Abundance and Chemical Speciation of Phosphorus in Sediments of the Mackenzie River Delta, the Chukchi Sea and the Bering Sea: Importance of Detrital Apatite

Document Type


Publication Date



Marine Science


Utilizing a sequential extraction technique this study provides the first quantitative analysis on the abundance of sedimentary phosphorus and its partitioning between chemically distinguishable phases in sediments of the Bering Sea, the Chukchi Sea and the Mackenzie River Delta in the western Arctic Ocean. Total sedimentary phosphorus (TSP) was fractionated into five operationally defined phases: (1) adsorbed inorganic and exchangeable organic phosphorus, (2) Fe-bound inorganic phosphorus, (3) authigenic carbonate fluorapatite, biogenic apatite and calcium carbonate-bound inorganic and organic phosphorus, (4) detrital apatite, and (5) refractory organic phosphorus. TSP concentrations in surface sediments increased from the Chukchi Sea (18 mu mol g(-1) of dried sediments) to the Bering Sea (22 mu mol g(-1)) and to the Mackenzie River Delta (29 mu mol g(-1)). Among the five pools, detrital apatite phosphorus of igneous or metamorphic origin represents the largest fraction (similar to 43%) of TSP. The second largest pool is the authigenic carbonate fluorapatite, biogenic apatite as well as CaCO(3) associated phosphorus (similar to 24% of TSP), followed by the Fe-bound inorganic phosphorus, representing similar to 20% of TSP. The refractory organic P accounts for similar to 10% of TSP and the readily exchangeable adsorbed P accounts for only 3.5% of TSP. Inorganic phosphorus dominates all of phosphorus pools, accounting for an average of 87% of the TSP. Relatively high sedimentary organic carbon and total nitrogen contents and low delta(13)C values in the Mackenzie River Delta together with the dominance of detrital apatite in the TSP demonstrate the importance of riverine inputs in governing the abundance and speciation of sedimentary phosphorus in the Arctic coastal sediments.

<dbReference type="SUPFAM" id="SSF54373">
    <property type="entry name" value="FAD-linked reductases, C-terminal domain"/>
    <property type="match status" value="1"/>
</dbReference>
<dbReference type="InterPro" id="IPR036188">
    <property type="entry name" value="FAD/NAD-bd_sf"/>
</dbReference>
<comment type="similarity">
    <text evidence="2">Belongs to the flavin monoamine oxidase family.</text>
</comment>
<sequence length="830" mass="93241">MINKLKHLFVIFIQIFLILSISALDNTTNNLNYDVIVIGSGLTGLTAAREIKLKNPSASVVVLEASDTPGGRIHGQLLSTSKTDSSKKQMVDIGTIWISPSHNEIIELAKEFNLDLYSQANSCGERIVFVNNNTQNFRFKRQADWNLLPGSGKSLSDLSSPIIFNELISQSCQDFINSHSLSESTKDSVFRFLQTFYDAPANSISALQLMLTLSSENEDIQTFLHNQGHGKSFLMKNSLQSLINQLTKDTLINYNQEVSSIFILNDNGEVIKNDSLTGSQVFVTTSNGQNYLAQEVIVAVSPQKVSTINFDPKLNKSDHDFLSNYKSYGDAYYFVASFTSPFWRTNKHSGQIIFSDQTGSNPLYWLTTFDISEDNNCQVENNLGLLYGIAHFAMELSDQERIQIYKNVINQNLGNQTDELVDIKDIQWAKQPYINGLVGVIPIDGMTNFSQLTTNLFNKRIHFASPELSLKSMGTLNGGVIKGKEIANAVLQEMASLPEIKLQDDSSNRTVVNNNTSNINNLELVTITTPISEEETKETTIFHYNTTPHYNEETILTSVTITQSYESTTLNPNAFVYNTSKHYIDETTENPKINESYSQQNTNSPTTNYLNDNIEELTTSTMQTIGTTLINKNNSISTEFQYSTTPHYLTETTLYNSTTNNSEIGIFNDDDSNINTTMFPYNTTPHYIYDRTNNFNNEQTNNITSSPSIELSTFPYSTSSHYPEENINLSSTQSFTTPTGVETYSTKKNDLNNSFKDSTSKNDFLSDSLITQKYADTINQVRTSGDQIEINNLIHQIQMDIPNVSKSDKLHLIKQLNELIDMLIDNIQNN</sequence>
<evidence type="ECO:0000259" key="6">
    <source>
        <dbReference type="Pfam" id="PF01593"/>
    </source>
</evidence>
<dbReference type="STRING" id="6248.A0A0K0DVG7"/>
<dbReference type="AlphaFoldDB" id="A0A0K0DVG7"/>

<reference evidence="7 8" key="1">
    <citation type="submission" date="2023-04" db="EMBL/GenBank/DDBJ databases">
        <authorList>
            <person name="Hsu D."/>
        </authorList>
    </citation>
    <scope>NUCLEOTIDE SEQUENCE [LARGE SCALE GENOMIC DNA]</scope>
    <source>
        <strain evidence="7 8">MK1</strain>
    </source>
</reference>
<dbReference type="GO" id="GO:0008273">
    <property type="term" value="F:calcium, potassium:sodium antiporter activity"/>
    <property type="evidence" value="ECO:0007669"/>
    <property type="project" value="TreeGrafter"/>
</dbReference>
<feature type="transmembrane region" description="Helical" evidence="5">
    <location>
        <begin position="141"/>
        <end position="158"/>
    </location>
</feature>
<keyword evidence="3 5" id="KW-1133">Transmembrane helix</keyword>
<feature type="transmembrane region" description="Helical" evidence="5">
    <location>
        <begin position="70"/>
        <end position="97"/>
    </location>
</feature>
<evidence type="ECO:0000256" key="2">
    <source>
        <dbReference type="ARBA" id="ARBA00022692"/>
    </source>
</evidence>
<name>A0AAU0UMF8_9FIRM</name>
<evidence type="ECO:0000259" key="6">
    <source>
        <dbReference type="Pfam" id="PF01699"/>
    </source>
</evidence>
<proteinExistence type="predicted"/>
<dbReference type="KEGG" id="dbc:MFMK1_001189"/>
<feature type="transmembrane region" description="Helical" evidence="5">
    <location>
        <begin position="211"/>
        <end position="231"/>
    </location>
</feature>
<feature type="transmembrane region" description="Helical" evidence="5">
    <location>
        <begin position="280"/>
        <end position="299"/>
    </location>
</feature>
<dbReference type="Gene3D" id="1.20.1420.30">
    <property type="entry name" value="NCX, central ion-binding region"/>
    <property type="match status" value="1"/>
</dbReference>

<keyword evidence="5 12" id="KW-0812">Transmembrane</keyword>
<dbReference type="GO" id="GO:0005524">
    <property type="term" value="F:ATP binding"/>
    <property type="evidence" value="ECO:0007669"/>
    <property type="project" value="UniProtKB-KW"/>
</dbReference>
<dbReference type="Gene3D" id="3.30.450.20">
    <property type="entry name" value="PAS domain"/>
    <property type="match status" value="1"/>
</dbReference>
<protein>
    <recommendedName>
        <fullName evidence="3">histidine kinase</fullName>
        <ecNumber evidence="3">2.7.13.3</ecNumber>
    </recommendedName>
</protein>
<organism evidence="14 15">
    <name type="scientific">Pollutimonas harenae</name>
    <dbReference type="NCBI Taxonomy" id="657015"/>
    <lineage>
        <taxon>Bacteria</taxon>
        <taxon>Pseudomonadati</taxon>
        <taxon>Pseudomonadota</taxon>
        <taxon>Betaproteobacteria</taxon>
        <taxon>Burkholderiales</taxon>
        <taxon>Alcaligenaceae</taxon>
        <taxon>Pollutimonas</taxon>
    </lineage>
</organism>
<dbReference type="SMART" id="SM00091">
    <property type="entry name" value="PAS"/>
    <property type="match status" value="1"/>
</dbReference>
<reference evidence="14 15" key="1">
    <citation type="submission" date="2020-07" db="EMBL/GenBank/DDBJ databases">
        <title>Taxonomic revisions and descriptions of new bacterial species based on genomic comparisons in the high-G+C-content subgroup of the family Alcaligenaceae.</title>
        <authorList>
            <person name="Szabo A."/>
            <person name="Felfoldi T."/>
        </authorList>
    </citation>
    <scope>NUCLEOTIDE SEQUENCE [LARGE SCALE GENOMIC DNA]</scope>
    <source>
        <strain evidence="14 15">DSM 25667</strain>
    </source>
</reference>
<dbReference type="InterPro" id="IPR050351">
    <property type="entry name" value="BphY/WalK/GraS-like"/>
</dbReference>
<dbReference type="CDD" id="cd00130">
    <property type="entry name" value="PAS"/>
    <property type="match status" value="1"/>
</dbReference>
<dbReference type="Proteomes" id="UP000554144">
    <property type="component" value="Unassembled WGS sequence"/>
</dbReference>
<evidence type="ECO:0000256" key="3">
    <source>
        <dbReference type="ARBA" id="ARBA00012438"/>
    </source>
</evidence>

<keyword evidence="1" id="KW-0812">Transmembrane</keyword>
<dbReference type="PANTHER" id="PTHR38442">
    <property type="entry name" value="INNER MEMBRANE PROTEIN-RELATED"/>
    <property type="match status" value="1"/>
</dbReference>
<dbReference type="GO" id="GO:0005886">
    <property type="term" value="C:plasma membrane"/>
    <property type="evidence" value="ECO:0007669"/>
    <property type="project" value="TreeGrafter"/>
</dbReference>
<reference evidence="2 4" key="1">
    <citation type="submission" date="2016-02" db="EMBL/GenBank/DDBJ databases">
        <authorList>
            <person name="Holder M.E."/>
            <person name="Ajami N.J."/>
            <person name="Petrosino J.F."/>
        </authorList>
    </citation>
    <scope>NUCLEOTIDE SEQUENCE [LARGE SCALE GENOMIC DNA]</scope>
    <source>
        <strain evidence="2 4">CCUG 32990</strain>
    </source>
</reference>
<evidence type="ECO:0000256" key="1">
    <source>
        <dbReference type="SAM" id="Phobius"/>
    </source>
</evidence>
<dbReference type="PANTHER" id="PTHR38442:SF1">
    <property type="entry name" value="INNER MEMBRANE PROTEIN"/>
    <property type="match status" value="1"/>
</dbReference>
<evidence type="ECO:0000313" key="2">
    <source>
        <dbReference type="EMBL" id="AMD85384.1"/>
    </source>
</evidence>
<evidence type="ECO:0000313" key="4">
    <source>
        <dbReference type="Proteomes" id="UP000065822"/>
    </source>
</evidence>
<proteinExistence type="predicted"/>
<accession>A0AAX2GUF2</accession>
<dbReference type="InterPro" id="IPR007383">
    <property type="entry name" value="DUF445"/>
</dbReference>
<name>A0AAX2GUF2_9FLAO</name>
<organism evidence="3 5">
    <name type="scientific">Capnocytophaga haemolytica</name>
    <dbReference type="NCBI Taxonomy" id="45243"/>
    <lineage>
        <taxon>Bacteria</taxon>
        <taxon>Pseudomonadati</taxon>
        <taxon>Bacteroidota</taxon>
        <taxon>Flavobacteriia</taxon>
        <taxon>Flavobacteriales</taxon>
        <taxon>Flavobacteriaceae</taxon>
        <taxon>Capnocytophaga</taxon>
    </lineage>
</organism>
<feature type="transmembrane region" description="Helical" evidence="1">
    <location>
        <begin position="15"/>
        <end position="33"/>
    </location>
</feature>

Publication Title

Aquatic Geochemistry





First Page


Last Page


Find in your library